The rhythm of this poem is a bit longer, with 7 or 8 beats per line, also filled with rhyme and allusion, such as these two lines “What the anvil? what dread grasp, Dare its deadly terrors clasp?” The confidence heard in The Lamb is lost when reading The Tyger, and the reader is left wondering if Blake sees no divinity in things which are strong or resolute, characteristics of the natural beast of the tiger animal. Instead of viewing the tiger as a natural and spiritual creature, the tiger is framed by Blake as being suspicious and lacking in meaning and purpose, drawing an analogy to the questionable actions of evil people and the “ twist(ed) sinews (of their) hearts”.
In another Song of Experience, The Angel, Blake tells the tale of the angel who came to visit him, the immortal messenger to tries to communicate with a resistant and unappreciative mortal. Again with rhythms of 7 and 8 beats per line, Blake carves out a heart wrenching poem, where he is the old man who is unable to hear the beautiful calls of the angels, who instead bristles defiantly, “Soon my angel came again, I was armed, he came in vain”.
Here, both the rhyme and allusion so typical of Blake are eloquently crafted in the voice of a character, Blake himself, who stubbornly and blankly refuses the good will and good nature of God. In this poem, Blake is weeping, unable to be consoled, despite God’s constant consolation, “And I wept both night and day, And he wiped my tears away; And I wept both day and night, And hid from him my heart’s delight.” The character struggles with God in a battle of wills, the speaker forcing his own will, despite the personal agony it creates and despite his separation from the will of God. Blake hides himself from God and rejects the nurturing presence offered to him, huddling in a puddle of self inflicted sorrow.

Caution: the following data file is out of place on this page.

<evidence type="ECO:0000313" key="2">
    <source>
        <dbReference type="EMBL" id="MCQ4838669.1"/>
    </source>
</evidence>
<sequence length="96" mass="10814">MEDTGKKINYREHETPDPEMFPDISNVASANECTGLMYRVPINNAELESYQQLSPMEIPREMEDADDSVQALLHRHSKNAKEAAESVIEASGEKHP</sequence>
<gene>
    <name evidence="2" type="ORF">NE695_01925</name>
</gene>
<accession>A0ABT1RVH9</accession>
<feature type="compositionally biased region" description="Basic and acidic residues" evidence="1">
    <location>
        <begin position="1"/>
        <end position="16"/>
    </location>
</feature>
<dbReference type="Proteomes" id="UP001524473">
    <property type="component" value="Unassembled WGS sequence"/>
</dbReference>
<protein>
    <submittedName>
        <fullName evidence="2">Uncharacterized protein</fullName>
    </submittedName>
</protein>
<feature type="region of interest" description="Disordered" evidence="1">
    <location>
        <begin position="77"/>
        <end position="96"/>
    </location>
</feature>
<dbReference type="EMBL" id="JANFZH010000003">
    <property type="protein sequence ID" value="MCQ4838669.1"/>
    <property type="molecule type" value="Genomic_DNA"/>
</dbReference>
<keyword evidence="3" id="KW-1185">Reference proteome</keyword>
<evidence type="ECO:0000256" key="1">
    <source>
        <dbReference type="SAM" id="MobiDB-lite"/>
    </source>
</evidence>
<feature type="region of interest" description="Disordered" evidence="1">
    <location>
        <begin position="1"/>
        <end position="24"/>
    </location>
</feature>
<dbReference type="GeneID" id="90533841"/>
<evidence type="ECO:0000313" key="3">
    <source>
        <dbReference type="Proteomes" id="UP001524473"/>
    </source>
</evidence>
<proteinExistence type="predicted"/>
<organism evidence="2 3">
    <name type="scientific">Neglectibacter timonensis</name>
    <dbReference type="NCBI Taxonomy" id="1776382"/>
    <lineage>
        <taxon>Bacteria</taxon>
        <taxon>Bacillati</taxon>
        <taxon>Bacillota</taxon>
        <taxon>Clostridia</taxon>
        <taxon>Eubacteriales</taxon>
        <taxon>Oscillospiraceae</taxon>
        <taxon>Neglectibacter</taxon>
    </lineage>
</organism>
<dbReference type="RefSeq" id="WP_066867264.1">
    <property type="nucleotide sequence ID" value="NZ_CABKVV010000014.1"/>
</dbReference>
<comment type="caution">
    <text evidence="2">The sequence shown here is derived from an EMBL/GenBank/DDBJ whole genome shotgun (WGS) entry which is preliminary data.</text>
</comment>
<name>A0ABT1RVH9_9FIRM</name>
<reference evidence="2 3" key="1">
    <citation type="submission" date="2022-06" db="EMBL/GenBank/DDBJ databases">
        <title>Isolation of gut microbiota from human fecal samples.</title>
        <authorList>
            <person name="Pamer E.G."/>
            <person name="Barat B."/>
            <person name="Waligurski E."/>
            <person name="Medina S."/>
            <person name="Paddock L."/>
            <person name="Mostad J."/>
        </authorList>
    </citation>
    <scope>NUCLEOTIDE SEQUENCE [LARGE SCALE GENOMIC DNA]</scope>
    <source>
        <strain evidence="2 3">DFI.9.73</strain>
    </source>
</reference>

The stark yet simple morality presented by Blake is carved out through his words and through his actual art work in masterful elegance. Blake is able to both offer a picture of the person who is in tune with the holistic goodness of the universe as well as to illuminate the life struggles of the individual who is separated from God through his own ignorance and stupidity. Although Blake touches on both types of characters, he does generate sympathy in the reader for all of his spiritual successes and failures. Perhaps drawing on his own attempts to remain connected to God and the romance of being united with the divine, Blake presents the battle of morality with dignity in humanism and passion in desiring to touch the heartbeat of divinity through correct actions.
- Gilchrist, A. Life of William Blake. Read Books, 2008.